Error Tracing

With error tracing, you can correlate errors from multiple services and uncover a significant story surrounding a break. Using a unique identifier allows you to trace an error and pinpoint the service and code behaving unexpectedly.

Error Tracing and Sentry Configuration

The following steps demonstrate a potential use-case that involves an example web application with a JavaScript front-end and a Node.js server. The examples assume that both services are already configured with Sentry's JavaScript SDK.

Generate a unique transaction ID

Generate a unique transaction identifier and set as a Sentry tag in the service issuing the request. This unique identifier could be a transaction ID or a session ID created when the web application first loads. Set this value as a Sentry tag using the Sentry SDK. Below, the example uses a transactionId as a unique identifier:

// generate unique transactionId and set as Sentry tag
const transactionId = Math.random()
  .substr(2, 9);
Sentry.configureScope(function(scope) {
  scope.setTag("transaction_id", transactionId);

Set the transaction ID

When initiating the request, set the transaction identifier as a custom request header. If the request fails, handle it in such a way that Sentry's SDK will collect the error (either manually throw it, or capture it using Sentry.captureError or Sentry.captureMessage).

// perform request (set transactionId as header and throw error appropriately)
fetch("", {
  method: "POST",
  headers: {
    "X-Transaction-ID": transactionId,
  body: order,
  .then(function(response) {
    if (response.status !== 200) {
      throw new Error(response.status + " - " + response.statusText);
  .catch(function(error) {
    throw error;

Parse the transaction header

In the receiving service (the server responding to the request), extract the unique identifier, in our case transactionId customer header, and set it as a Sentry tag. Both services should have set the same tag key/value pair.

let transactionId = request.header("X-Transaction-ID");

if (transactionId) {
  Sentry.configureScope(function(scope) {
    scope.setTag("transaction_id", transactionId);

Use-Case: Error Tracing with NGINX

A look at how to trace a file upload issue through NGINX and Sentry with the help of a $request_id --- a randomly generated string that Sentry automatically assigns to each request.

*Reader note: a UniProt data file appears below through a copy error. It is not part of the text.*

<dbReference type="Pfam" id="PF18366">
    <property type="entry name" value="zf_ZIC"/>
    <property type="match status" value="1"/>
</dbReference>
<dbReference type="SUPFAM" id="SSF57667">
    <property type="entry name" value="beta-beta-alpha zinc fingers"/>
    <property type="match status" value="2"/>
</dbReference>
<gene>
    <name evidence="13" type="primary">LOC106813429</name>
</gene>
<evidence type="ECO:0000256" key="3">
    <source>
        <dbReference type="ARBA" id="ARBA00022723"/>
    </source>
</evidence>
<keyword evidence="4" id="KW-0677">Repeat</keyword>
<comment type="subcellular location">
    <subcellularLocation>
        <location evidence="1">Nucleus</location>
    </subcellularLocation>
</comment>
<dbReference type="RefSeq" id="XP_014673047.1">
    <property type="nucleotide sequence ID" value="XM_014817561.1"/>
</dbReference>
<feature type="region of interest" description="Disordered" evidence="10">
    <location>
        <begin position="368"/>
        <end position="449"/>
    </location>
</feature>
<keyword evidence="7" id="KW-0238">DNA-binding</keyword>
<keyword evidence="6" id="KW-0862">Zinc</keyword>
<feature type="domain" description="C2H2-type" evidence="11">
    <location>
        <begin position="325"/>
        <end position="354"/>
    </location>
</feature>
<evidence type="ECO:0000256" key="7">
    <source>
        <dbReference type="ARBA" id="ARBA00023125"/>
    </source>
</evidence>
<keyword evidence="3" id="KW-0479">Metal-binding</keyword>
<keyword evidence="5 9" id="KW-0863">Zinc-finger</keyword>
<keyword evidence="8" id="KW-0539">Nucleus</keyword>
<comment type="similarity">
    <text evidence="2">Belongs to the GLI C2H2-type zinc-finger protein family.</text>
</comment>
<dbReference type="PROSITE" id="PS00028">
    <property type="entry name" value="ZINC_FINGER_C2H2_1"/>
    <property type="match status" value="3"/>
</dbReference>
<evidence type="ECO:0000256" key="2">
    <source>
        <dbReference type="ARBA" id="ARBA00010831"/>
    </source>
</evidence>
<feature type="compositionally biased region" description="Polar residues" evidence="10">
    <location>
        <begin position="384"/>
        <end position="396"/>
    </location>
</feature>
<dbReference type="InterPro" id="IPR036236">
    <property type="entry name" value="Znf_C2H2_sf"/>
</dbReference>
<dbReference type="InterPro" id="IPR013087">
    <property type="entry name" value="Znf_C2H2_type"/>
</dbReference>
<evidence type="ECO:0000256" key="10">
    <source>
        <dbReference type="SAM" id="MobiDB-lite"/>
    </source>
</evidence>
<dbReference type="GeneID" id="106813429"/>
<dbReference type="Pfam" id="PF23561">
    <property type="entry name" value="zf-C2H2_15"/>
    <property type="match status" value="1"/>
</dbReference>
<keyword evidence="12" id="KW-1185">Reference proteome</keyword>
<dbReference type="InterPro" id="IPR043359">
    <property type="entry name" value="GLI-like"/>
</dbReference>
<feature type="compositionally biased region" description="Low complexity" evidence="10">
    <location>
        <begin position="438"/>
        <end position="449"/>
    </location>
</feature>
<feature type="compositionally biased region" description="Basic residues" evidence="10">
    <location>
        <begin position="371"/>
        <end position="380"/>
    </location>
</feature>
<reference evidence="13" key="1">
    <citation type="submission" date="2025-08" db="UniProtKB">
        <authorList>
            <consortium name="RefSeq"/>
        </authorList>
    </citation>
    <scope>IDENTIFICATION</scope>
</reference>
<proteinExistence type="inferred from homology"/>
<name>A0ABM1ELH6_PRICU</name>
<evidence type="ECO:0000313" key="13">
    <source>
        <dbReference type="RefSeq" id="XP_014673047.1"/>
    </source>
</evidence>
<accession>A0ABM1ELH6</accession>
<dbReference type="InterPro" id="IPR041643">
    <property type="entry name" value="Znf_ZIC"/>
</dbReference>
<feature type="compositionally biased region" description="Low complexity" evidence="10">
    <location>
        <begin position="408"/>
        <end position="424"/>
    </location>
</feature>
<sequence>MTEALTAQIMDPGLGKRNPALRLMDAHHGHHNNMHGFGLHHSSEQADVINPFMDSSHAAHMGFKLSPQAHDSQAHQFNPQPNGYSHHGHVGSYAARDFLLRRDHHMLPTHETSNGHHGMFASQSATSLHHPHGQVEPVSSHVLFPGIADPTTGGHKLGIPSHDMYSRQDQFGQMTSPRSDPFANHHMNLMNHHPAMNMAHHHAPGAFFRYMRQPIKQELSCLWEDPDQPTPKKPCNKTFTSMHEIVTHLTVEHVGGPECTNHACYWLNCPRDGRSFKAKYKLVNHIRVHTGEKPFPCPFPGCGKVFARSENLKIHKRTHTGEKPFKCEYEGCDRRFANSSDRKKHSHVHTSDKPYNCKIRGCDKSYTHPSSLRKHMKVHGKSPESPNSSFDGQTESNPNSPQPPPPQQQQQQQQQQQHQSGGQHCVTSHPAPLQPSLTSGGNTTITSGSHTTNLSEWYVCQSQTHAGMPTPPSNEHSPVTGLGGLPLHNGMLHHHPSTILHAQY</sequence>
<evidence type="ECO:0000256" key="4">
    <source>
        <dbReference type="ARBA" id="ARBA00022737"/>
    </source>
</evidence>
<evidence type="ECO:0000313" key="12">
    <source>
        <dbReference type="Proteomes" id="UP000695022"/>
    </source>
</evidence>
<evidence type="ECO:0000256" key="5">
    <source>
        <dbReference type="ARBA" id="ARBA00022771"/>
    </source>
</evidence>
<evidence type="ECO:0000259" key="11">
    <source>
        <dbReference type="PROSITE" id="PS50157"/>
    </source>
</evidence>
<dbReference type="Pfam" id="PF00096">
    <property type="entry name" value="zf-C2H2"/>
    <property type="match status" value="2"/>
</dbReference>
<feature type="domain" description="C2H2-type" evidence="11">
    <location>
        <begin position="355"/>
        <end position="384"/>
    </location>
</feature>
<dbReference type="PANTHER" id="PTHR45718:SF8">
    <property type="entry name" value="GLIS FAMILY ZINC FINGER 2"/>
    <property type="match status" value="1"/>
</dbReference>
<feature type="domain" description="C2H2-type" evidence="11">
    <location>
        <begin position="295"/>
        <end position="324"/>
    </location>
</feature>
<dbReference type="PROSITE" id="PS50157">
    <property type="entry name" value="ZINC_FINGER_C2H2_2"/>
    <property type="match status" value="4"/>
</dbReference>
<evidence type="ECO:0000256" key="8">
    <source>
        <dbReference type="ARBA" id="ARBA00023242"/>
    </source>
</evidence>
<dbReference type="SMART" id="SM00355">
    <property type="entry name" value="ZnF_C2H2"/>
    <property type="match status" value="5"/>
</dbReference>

Configuring $request_id

NGINX has the request ID variable already built-in. After accessing the variable, you can configure your NGINX server to include $request_id in your access logs and pass this value downstream to your application servers. First, declare a new log format, because the default log format doesn't include $request_id.

For the example below, Sentry logs as a JSON and can ingest other systems such as Elasticsearch.

log_format access_json escape=json

access_log /var/log/nginx/access.log access_log;

Now that your access logs are spitting out your request ID, you can set an X-Request-Id header on all requests to pass it along to your application:

proxy_set_header X-Request-Id $request_id;

Configuring Sentry

The next step involves the header being scooped up downstream in your application so you can bind this request ID to everything else you do. First, set an HTTP header, which can be read and tagged in the Sentry SDK.

Having this data means that you can stitch together the raw access log from your load balancer back into both your logging within your application and with your errors within Sentry. The way to configure this will vary depending on the language and integration you're using, but the concepts are the same.

Here are some examples:

class RequestIdMiddleware:
    def __init__(self, get_response):
        self.get_response = get_response

    def __call__(self, request):
        # If there's an `X-Request-Id` header on the request,
        # bind it to our Sentry SDK scope.
        request_id = request.META.get("HTTP_X_REQUEST_ID")
        if request_id:
            sentry_sdk.set_tag("request_id", request_id)
        return self.get_response(request)

For more details, see this example of a Sentry engineer committing this configuration to the Sentry repository. They also bound their value to the internal logging with structlog.

After you configure the variable in your SDK, the variable surfaces as a tag in Sentry’s UI. You've accomplished an end-to-end request ID that helps you stitch together errors that Sentry tracks. You can also stitch together traditional access logs, which, in the examples above, get ingested into Elasticsearch.

Image of the request_id grouped with other tags.

Searching Request IDs in Sentry

If you also need several example cases to supplement a unique request ID, you can use Sentry's Discover functionality to search for all request ids you've seen on a specific URL.

Image of the request_id grouped with other tags.

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